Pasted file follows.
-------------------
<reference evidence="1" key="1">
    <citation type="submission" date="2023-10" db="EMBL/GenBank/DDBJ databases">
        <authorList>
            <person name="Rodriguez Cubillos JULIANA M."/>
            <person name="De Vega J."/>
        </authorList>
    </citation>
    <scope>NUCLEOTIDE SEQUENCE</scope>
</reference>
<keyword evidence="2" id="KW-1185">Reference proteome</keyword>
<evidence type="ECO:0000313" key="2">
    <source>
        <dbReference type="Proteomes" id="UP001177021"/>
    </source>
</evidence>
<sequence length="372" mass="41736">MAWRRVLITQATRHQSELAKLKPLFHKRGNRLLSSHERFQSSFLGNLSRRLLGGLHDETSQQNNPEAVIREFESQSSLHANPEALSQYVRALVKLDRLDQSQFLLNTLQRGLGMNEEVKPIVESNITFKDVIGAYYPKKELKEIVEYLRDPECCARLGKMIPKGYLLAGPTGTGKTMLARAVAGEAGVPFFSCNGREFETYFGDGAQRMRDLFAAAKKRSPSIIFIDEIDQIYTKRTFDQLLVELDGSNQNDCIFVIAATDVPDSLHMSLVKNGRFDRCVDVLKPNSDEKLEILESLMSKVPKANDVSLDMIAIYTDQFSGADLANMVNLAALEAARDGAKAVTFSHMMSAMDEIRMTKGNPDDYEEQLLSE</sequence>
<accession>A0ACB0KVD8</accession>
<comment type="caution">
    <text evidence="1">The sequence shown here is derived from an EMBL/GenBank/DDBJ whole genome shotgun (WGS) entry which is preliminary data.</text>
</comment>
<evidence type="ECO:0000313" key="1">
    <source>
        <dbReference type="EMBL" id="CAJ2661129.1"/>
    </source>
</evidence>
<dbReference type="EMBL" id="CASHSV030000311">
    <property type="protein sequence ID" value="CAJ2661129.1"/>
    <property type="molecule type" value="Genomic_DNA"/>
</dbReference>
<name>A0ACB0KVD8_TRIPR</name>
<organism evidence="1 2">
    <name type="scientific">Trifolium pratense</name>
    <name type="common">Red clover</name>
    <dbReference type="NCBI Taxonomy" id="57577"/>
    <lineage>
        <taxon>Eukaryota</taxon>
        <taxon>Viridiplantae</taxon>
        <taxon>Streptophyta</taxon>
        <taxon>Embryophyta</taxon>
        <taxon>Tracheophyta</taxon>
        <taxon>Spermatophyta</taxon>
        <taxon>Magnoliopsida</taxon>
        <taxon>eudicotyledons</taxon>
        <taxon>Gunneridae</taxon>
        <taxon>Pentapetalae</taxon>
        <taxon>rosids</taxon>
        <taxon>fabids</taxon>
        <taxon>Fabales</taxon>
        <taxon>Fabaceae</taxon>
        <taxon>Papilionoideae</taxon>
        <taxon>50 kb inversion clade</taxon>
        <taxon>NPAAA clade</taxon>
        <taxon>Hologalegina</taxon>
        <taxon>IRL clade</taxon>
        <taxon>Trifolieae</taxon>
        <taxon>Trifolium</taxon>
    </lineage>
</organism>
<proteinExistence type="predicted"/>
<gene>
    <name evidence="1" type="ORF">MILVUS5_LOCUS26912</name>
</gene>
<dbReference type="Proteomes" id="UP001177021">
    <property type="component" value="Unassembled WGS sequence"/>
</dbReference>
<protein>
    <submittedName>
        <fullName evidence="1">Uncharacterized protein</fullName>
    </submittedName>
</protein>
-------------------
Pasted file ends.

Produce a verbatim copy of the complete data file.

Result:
<reference evidence="1" key="1">
    <citation type="submission" date="2023-10" db="EMBL/GenBank/DDBJ databases">
        <authorList>
            <person name="Rodriguez Cubillos JULIANA M."/>
            <person name="De Vega J."/>
        </authorList>
    </citation>
    <scope>NUCLEOTIDE SEQUENCE</scope>
</reference>
<keyword evidence="2" id="KW-1185">Reference proteome</keyword>
<evidence type="ECO:0000313" key="2">
    <source>
        <dbReference type="Proteomes" id="UP001177021"/>
    </source>
</evidence>
<sequence length="372" mass="41736">MAWRRVLITQATRHQSELAKLKPLFHKRGNRLLSSHERFQSSFLGNLSRRLLGGLHDETSQQNNPEAVIREFESQSSLHANPEALSQYVRALVKLDRLDQSQFLLNTLQRGLGMNEEVKPIVESNITFKDVIGAYYPKKELKEIVEYLRDPECCARLGKMIPKGYLLAGPTGTGKTMLARAVAGEAGVPFFSCNGREFETYFGDGAQRMRDLFAAAKKRSPSIIFIDEIDQIYTKRTFDQLLVELDGSNQNDCIFVIAATDVPDSLHMSLVKNGRFDRCVDVLKPNSDEKLEILESLMSKVPKANDVSLDMIAIYTDQFSGADLANMVNLAALEAARDGAKAVTFSHMMSAMDEIRMTKGNPDDYEEQLLSE</sequence>
<accession>A0ACB0KVD8</accession>
<comment type="caution">
    <text evidence="1">The sequence shown here is derived from an EMBL/GenBank/DDBJ whole genome shotgun (WGS) entry which is preliminary data.</text>
</comment>
<evidence type="ECO:0000313" key="1">
    <source>
        <dbReference type="EMBL" id="CAJ2661129.1"/>
    </source>
</evidence>
<dbReference type="EMBL" id="CASHSV030000311">
    <property type="protein sequence ID" value="CAJ2661129.1"/>
    <property type="molecule type" value="Genomic_DNA"/>
</dbReference>
<name>A0ACB0KVD8_TRIPR</name>
<organism evidence="1 2">
    <name type="scientific">Trifolium pratense</name>
    <name type="common">Red clover</name>
    <dbReference type="NCBI Taxonomy" id="57577"/>
    <lineage>
        <taxon>Eukaryota</taxon>
        <taxon>Viridiplantae</taxon>
        <taxon>Streptophyta</taxon>
        <taxon>Embryophyta</taxon>
        <taxon>Tracheophyta</taxon>
        <taxon>Spermatophyta</taxon>
        <taxon>Magnoliopsida</taxon>
        <taxon>eudicotyledons</taxon>
        <taxon>Gunneridae</taxon>
        <taxon>Pentapetalae</taxon>
        <taxon>rosids</taxon>
        <taxon>fabids</taxon>
        <taxon>Fabales</taxon>
        <taxon>Fabaceae</taxon>
        <taxon>Papilionoideae</taxon>
        <taxon>50 kb inversion clade</taxon>
        <taxon>NPAAA clade</taxon>
        <taxon>Hologalegina</taxon>
        <taxon>IRL clade</taxon>
        <taxon>Trifolieae</taxon>
        <taxon>Trifolium</taxon>
    </lineage>
</organism>
<proteinExistence type="predicted"/>
<gene>
    <name evidence="1" type="ORF">MILVUS5_LOCUS26912</name>
</gene>
<dbReference type="Proteomes" id="UP001177021">
    <property type="component" value="Unassembled WGS sequence"/>
</dbReference>
<protein>
    <submittedName>
        <fullName evidence="1">Uncharacterized protein</fullName>
    </submittedName>
</protein>